The Ties That Strangle

Written by Mark Peikert on . Posted in Arts & Film, Theater.


Family is a funny thing—especially in Joel Drake Johnson’s The Fall to Earth at 59E59 Theaters. Estranged mother and daughter Fay (Deborah Hedwall) and Rachel (Jolie Curtsinger) fractiously reunite to complete a gruesome task: identify and bring home the body of Kenny, their son and brother.

Things immediately get off to a rocky start when Fay and Rachel discover that they have only one large bed in their motel room, and not the two Rachel was so sure she ordered. “We can share!” Fay says enthusiastically—and firmly. As she does for so much of the antsy, twitchy first scene, Rachel reluctantly agrees.

Johnson and director Joe Brancato amp up the awkwardness in the second scene, when Fay and Rachel go to the police station. There, officer Terry (Amelia Campbell) is appalled at how Rachel sees her mother, and Fay grows progressively unhinged—a feat, considering she had an entire conversation with herself earlier in the play.

The tone of encroaching dread with which Brancato infused the play’s first two-thirds can’t be sustained, however, and disappears completely in the final confrontation among the three women back in the motel room. And along with the lingering mysteries that Johnson over-explains, our sense of empathy is lost.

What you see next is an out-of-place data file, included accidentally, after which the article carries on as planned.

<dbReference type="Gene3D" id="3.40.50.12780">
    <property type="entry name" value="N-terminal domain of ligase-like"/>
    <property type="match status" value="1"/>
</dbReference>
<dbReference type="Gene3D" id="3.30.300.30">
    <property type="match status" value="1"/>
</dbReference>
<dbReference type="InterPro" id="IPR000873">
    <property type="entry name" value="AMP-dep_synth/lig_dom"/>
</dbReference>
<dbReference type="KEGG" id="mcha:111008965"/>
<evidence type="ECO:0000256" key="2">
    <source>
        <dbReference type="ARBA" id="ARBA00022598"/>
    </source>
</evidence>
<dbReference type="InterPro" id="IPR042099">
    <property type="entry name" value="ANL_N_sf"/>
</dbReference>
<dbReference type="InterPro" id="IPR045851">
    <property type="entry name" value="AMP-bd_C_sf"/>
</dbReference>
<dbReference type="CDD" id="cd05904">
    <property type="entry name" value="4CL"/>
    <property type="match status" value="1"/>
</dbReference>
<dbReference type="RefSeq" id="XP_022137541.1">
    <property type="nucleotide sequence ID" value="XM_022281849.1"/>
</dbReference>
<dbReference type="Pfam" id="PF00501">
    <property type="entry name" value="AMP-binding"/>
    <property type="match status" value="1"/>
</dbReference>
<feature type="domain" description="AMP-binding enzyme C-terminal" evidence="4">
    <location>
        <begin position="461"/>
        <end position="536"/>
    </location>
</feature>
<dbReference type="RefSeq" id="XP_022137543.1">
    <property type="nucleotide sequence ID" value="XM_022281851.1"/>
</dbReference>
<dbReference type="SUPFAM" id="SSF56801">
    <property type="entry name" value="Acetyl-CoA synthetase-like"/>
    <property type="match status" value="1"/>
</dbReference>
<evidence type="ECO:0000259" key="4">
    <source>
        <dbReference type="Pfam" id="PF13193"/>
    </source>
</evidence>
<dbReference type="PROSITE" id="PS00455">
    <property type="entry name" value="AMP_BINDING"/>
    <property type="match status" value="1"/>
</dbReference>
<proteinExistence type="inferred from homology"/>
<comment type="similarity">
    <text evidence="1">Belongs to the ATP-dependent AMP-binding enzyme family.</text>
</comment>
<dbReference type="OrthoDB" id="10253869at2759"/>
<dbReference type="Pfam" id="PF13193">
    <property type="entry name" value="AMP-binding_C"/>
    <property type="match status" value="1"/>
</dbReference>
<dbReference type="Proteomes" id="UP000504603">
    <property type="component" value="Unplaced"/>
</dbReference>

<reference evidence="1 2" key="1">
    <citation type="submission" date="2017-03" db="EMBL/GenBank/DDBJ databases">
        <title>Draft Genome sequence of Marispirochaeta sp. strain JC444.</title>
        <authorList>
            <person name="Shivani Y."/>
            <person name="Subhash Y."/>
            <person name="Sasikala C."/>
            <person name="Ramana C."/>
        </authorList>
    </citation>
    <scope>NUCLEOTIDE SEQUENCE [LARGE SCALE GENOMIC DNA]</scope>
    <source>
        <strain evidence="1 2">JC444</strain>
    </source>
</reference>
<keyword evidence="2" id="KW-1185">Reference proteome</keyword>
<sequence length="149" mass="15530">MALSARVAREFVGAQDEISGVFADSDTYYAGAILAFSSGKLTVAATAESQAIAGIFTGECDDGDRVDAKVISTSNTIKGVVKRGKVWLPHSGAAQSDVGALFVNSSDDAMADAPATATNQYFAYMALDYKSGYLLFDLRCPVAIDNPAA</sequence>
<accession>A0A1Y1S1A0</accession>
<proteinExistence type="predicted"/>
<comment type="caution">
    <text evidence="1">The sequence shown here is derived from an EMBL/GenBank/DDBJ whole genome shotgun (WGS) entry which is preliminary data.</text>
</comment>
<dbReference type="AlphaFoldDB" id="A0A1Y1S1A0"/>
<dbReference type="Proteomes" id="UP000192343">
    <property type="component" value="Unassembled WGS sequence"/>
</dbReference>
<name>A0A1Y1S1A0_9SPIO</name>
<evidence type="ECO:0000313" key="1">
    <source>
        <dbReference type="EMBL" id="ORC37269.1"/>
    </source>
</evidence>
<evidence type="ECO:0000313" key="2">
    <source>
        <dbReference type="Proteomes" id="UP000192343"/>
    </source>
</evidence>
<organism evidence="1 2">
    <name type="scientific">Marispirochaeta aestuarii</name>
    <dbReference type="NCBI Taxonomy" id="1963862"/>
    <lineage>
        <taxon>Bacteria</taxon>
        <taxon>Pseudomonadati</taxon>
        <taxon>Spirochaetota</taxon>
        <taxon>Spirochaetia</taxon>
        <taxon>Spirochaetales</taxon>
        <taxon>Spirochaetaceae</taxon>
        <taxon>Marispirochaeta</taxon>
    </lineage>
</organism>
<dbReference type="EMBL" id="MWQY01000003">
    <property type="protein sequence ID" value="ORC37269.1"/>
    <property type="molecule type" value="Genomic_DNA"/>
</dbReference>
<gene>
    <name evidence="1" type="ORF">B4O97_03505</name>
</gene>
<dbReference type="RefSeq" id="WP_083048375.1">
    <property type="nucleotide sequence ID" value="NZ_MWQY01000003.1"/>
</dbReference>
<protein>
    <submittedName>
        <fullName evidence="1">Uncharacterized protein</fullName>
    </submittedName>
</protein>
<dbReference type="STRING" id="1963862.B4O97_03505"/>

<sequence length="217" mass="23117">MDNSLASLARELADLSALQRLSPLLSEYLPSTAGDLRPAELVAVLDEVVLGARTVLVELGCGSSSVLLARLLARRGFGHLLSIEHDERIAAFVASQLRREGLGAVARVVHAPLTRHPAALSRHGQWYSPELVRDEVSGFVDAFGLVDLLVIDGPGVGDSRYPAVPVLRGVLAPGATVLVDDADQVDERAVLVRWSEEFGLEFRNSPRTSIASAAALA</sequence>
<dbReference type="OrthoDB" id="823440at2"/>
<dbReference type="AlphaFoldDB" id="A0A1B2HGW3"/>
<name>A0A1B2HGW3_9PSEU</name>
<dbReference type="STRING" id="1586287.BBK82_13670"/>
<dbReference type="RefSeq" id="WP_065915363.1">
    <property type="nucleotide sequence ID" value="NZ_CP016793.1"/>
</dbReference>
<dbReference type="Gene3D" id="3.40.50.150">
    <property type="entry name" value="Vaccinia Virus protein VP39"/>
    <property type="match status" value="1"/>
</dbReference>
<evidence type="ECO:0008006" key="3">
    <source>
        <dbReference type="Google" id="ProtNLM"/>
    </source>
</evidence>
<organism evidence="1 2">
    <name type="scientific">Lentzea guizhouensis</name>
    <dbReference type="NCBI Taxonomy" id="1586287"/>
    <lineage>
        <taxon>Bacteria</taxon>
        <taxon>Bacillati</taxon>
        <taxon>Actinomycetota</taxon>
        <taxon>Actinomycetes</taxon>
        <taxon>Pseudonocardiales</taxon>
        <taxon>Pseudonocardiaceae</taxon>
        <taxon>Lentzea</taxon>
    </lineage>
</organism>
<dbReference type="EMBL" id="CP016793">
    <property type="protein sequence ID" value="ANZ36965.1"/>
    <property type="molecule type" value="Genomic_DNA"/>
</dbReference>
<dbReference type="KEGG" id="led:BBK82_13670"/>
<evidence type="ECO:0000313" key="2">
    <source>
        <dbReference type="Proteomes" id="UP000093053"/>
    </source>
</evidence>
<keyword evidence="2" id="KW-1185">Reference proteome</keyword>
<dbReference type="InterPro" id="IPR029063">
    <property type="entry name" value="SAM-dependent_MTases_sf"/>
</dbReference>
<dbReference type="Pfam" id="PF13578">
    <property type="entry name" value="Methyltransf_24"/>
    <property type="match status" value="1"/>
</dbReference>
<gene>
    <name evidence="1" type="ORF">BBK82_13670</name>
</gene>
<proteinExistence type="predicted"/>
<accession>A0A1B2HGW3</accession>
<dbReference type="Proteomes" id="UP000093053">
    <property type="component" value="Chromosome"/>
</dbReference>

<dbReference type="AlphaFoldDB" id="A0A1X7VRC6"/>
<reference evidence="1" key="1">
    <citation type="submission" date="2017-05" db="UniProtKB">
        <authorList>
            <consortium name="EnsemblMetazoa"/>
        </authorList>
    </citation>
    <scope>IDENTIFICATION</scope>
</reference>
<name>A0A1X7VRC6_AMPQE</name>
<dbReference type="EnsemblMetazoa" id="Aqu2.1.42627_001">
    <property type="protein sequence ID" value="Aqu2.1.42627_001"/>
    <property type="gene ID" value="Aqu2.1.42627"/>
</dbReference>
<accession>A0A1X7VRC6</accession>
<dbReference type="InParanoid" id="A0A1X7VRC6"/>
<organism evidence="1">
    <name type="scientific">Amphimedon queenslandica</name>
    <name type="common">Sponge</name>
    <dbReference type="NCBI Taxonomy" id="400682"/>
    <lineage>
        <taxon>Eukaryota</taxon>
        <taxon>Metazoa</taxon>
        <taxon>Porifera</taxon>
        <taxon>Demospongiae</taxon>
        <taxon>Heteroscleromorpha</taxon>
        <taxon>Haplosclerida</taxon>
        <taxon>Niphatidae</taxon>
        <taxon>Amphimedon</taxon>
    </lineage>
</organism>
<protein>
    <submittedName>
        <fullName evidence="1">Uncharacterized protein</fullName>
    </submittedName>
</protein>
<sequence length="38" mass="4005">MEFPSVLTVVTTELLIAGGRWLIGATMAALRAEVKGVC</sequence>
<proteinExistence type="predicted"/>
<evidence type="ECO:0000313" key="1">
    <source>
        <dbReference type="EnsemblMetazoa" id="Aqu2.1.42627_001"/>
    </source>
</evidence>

Hedwall is both the play’s secret weapon and its built-in destruct button. Her carefully controlled demeanor beings cracking in the first scene, but Hedwall gives up all attempts at subtlety in the last 10 minutes; she turns the dial up to 10 and leaves it there. She screeches, she pinches and she gets physically aggressive—all of which makes Rachel’s ambivalence about sharing a bed with Fay suddenly seem like mere self-preservation. Neither Curtsinger nor Campbell are at Hedwall’s level, but then, their roles aren’t as layered. Injured daughter and sympathetic cop just don’t offer up as many opportunities as grieving mother.

Until Johnson pushes his story into an extra-special Oprah episode in its closing moments, he’s given audiences a prickly, discomfiting look at the ways family can let you down—and the times when it might be best to cut your losses. Too bad Johnson’s climax lets his characters down, too.

The Fall to Earth

Through Feb. 5, 59E59 Theaters, 59 E. 59th St. (betw. Park & Madison Aves.), www.59e59.org; $35.

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